time he uses

In a few instances Paul uses
nomos to signify the concept of 'divine ordinance' or 'regulation' in word-play upon its usual
references.  One group of these texts has to do with the gospel as expression of the will of God.  The gospel represents
a 'law of faith' which transcends the 'law of works', that is, the law of Moses (Romans 3:27; see 10:5; Galatians 3:12).  
Likewise, although Paul is not 'under the law' and may live 'without law' (
anomos), he indicates that he is not without a
divine norm (me on
anomos theou):  Christ himself is his 'law' (ennomos Christou; I Corinthians 9:20-21).  Those led by
the Spirit are not 'under the law', according to Paul (Galatians 5:18).  Yet the Galatians, to whom Paul wrote these
words, were under obligation to fulfill 'the law of Christ', that is to say, 'the law which is Christ himself' (Galatians 6:2).  In
other passages, Paul describes the divine judgment which delivers the human being over to sin as a 'law'.  The 'law of
sin' overpowers and enslaves the law of Moses which is mirrored in the mind of the fallen human being ('the law of my
mind'; Romans 7:23,25).  This 'law of sin and death' is overcome by the gospel, that is, the even more powerful 'law of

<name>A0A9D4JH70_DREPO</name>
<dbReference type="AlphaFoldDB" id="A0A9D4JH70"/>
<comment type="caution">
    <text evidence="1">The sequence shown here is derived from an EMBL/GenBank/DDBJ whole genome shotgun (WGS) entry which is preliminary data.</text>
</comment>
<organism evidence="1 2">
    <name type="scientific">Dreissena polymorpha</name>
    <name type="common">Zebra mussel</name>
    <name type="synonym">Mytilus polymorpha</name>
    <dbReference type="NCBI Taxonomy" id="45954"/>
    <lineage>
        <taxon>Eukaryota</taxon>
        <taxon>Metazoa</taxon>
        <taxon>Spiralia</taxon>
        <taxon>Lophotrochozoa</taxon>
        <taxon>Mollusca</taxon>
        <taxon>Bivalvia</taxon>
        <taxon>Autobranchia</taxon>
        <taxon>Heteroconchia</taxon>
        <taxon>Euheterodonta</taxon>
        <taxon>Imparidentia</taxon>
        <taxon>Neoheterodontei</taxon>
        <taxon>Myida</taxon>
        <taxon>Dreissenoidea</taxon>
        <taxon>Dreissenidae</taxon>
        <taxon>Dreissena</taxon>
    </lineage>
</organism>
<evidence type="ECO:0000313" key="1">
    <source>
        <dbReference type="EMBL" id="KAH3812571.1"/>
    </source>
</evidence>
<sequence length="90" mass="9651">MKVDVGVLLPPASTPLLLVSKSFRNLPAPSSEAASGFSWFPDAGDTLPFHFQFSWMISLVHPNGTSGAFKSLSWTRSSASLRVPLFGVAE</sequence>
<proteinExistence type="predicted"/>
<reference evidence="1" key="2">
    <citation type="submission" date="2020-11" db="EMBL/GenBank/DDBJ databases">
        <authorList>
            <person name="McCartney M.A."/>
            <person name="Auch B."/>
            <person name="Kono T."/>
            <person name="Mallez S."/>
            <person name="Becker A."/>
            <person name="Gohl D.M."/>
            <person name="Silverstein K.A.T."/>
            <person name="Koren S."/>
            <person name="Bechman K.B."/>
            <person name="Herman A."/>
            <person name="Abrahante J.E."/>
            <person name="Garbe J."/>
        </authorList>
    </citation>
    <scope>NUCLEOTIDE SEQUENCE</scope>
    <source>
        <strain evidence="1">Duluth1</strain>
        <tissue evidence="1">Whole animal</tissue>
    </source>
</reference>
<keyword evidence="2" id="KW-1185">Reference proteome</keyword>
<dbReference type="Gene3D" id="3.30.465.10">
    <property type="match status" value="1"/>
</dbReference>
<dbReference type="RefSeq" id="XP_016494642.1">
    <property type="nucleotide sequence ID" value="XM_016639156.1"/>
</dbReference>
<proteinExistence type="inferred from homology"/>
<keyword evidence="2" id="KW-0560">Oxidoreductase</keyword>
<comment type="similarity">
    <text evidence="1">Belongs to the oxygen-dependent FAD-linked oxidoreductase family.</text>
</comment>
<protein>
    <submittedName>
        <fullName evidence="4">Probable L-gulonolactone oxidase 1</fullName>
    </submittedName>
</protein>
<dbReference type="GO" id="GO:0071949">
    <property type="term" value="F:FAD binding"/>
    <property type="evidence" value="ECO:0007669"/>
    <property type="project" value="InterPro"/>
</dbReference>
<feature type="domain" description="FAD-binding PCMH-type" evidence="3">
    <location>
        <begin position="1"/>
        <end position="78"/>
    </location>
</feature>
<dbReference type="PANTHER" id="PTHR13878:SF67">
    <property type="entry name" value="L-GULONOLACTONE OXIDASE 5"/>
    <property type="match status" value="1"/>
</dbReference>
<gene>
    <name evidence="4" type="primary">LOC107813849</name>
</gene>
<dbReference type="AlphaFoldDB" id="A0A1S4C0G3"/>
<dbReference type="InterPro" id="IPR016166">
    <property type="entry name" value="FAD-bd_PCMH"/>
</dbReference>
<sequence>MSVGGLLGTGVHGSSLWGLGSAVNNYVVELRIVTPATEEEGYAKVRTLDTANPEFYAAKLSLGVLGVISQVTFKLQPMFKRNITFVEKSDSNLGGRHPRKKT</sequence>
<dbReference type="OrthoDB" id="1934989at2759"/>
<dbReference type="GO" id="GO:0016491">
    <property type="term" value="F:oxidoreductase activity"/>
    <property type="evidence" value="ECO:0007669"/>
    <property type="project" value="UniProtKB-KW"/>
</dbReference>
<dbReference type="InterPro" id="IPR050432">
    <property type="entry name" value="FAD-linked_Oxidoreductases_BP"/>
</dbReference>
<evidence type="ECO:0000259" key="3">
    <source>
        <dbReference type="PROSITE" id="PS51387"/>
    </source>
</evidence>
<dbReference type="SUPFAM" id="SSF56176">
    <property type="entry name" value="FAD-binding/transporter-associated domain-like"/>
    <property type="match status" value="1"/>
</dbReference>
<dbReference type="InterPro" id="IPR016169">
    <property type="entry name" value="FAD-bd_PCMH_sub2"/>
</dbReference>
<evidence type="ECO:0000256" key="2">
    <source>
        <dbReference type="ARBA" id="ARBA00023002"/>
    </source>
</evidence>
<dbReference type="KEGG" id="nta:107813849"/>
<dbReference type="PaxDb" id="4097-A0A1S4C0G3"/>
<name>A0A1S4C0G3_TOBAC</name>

the Spirit of life in Christ Jesus' (Romans 8:2).

In other instances Paul uses
nomos to refer to Scripture or the books of Moses, rather than to the demands of the law
themselves.  That is to say that Paul occasionally speaks of the Scripture as 'law' when it performs the functions of the
law, that is, when it expresses God's demands, or testifies to divine judgment.  This extension of the range of
signals that Paul does not think of the law as an isolated or aberrant entity within the body of divine revelation, but
integral and central to the biblical message.  It is significant that he refers to the Mosaic law only in the singular, unlike
his contemporaries Philo and Josephus, or the author of Hebrews.  Paul views the law as a unity, not merely as a
collection of individual demands.

As we shall see, for Paul the law of Moses has a limited role.  It presents the demands of God upon humanity under its
fallen condition, and in so doing bears witness to God's larger work in Christ.  This distinction between the law and
God's final purpose is clear already in Paul's provocative application of the term 'law' to the gospel: the law of faith
transcends the law of works (Romans 3:27).  For this reason Paul exhorts his congregations with 'commands of the